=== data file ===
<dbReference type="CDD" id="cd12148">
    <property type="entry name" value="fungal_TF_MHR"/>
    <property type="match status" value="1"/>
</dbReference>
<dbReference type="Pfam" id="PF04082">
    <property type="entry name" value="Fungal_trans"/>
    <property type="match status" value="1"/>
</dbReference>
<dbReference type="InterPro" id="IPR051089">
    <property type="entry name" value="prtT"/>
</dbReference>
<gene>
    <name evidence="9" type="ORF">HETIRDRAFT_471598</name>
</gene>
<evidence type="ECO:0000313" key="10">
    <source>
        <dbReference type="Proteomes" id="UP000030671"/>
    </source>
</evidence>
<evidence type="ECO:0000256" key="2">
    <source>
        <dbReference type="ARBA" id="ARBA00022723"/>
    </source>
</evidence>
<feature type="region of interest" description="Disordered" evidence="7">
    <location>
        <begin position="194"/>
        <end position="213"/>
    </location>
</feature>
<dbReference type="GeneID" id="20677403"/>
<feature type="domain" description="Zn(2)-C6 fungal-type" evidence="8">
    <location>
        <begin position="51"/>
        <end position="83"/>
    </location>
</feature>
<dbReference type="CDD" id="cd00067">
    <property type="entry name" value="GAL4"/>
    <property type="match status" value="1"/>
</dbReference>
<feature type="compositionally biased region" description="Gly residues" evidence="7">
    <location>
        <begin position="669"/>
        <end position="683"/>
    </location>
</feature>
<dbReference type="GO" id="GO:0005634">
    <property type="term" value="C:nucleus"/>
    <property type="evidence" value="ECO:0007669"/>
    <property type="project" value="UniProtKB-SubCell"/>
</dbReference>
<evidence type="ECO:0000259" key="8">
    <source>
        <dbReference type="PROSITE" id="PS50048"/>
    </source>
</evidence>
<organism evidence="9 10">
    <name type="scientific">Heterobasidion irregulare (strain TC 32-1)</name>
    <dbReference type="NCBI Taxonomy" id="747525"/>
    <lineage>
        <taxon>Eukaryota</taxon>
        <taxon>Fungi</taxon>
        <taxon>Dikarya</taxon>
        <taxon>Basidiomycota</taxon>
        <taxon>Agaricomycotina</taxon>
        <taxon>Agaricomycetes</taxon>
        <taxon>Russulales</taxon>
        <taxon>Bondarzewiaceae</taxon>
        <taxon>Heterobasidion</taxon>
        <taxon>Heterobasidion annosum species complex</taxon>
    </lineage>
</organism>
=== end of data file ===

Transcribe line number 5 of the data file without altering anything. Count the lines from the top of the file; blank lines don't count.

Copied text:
<dbReference type="Pfam" id="PF04082">